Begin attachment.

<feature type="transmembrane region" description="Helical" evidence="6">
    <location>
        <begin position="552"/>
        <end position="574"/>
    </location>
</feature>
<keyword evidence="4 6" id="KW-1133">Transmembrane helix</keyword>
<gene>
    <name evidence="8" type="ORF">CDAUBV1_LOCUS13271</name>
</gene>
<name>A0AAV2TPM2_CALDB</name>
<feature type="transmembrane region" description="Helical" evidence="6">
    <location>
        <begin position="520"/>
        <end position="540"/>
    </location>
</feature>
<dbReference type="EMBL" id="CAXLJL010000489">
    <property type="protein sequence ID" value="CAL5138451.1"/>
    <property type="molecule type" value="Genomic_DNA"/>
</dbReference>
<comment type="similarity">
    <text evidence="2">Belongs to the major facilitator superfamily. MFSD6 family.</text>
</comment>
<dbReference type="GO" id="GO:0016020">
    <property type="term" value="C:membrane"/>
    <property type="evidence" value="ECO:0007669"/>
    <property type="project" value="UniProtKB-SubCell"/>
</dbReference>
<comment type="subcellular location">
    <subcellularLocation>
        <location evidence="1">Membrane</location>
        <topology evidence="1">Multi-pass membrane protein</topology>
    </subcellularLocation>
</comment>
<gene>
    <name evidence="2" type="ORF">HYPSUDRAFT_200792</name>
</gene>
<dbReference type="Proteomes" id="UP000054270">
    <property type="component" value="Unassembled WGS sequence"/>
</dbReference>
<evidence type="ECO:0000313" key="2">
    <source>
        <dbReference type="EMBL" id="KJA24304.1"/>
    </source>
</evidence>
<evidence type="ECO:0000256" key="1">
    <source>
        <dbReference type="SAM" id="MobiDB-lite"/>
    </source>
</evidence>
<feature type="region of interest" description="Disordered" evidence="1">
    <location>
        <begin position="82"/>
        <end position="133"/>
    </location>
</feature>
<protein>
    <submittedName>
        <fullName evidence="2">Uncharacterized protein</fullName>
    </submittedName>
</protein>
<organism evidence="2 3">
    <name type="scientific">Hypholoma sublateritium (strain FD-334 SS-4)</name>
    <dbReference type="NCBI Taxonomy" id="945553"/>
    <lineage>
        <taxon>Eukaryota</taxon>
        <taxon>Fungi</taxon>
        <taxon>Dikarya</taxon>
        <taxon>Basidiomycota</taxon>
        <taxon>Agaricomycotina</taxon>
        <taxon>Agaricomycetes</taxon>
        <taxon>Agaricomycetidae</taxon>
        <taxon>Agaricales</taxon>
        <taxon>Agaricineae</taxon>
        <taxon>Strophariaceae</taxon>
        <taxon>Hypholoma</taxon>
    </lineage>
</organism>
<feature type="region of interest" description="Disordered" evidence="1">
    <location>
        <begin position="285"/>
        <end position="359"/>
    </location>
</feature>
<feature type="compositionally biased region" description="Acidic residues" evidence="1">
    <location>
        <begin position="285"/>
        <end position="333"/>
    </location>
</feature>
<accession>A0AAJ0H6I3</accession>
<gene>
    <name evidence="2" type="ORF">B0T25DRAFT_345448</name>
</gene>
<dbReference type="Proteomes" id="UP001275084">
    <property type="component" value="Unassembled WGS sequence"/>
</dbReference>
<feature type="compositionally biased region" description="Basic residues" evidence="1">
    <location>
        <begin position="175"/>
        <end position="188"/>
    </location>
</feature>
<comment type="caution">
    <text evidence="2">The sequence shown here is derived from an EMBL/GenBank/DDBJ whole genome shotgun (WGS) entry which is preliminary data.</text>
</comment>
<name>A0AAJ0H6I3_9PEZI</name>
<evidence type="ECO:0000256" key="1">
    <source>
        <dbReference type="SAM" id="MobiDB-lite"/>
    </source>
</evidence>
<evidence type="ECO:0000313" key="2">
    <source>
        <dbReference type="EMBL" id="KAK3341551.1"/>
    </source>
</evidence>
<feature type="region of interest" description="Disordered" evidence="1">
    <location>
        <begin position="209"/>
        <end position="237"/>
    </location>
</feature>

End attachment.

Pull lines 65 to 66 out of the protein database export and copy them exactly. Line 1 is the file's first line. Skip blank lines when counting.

    <dbReference type="NCBI Taxonomy" id="945553"/>
    <lineage>